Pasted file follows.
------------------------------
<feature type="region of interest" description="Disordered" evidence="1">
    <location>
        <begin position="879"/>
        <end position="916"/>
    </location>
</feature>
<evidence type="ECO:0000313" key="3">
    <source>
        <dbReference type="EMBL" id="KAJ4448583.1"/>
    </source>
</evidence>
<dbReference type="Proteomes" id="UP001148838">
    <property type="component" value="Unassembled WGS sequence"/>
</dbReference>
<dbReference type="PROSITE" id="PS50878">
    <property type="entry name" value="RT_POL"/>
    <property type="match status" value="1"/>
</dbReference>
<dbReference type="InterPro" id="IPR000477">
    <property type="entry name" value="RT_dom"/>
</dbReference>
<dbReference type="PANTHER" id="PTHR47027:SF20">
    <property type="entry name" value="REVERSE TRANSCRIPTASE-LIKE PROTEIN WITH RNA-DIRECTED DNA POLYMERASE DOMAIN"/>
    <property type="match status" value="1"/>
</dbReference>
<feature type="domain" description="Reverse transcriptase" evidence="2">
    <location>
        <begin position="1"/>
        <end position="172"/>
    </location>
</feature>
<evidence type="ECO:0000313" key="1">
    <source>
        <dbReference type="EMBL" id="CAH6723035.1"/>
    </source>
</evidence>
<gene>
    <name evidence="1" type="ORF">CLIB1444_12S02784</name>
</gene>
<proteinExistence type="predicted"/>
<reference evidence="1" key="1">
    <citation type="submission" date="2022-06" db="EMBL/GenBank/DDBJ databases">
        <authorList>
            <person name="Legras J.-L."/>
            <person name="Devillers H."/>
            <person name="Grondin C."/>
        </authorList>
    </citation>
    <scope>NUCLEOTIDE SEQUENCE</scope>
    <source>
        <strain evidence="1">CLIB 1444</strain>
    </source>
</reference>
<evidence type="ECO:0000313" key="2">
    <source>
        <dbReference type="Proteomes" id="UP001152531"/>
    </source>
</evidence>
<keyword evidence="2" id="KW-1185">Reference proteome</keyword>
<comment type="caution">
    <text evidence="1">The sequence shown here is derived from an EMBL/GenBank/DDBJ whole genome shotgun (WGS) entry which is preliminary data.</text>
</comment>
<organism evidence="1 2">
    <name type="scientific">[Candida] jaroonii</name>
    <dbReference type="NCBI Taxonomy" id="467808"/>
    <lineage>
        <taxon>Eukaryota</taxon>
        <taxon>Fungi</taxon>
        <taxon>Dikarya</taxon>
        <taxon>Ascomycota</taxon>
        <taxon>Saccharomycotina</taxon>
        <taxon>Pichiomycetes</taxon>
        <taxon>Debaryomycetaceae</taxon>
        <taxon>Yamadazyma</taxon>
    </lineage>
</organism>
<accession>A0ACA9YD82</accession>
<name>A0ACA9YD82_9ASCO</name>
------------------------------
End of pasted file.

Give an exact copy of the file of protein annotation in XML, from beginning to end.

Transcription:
<feature type="region of interest" description="Disordered" evidence="1">
    <location>
        <begin position="879"/>
        <end position="916"/>
    </location>
</feature>
<evidence type="ECO:0000313" key="3">
    <source>
        <dbReference type="EMBL" id="KAJ4448583.1"/>
    </source>
</evidence>
<dbReference type="Proteomes" id="UP001148838">
    <property type="component" value="Unassembled WGS sequence"/>
</dbReference>
<dbReference type="PROSITE" id="PS50878">
    <property type="entry name" value="RT_POL"/>
    <property type="match status" value="1"/>
</dbReference>
<dbReference type="InterPro" id="IPR000477">
    <property type="entry name" value="RT_dom"/>
</dbReference>
<dbReference type="PANTHER" id="PTHR47027:SF20">
    <property type="entry name" value="REVERSE TRANSCRIPTASE-LIKE PROTEIN WITH RNA-DIRECTED DNA POLYMERASE DOMAIN"/>
    <property type="match status" value="1"/>
</dbReference>
<feature type="domain" description="Reverse transcriptase" evidence="2">
    <location>
        <begin position="1"/>
        <end position="172"/>
    </location>
</feature>
<evidence type="ECO:0000313" key="1">
    <source>
        <dbReference type="EMBL" id="CAH6723035.1"/>
    </source>
</evidence>
<gene>
    <name evidence="1" type="ORF">CLIB1444_12S02784</name>
</gene>
<proteinExistence type="predicted"/>
<reference evidence="1" key="1">
    <citation type="submission" date="2022-06" db="EMBL/GenBank/DDBJ databases">
        <authorList>
            <person name="Legras J.-L."/>
            <person name="Devillers H."/>
            <person name="Grondin C."/>
        </authorList>
    </citation>
    <scope>NUCLEOTIDE SEQUENCE</scope>
    <source>
        <strain evidence="1">CLIB 1444</strain>
    </source>
</reference>
<evidence type="ECO:0000313" key="2">
    <source>
        <dbReference type="Proteomes" id="UP001152531"/>
    </source>
</evidence>
<keyword evidence="2" id="KW-1185">Reference proteome</keyword>
<comment type="caution">
    <text evidence="1">The sequence shown here is derived from an EMBL/GenBank/DDBJ whole genome shotgun (WGS) entry which is preliminary data.</text>
</comment>
<organism evidence="1 2">
    <name type="scientific">[Candida] jaroonii</name>
    <dbReference type="NCBI Taxonomy" id="467808"/>
    <lineage>
        <taxon>Eukaryota</taxon>
        <taxon>Fungi</taxon>
        <taxon>Dikarya</taxon>
        <taxon>Ascomycota</taxon>
        <taxon>Saccharomycotina</taxon>
        <taxon>Pichiomycetes</taxon>
        <taxon>Debaryomycetaceae</taxon>
        <taxon>Yamadazyma</taxon>
    </lineage>
</organism>
<accession>A0ACA9YD82</accession>
<name>A0ACA9YD82_9ASCO</name>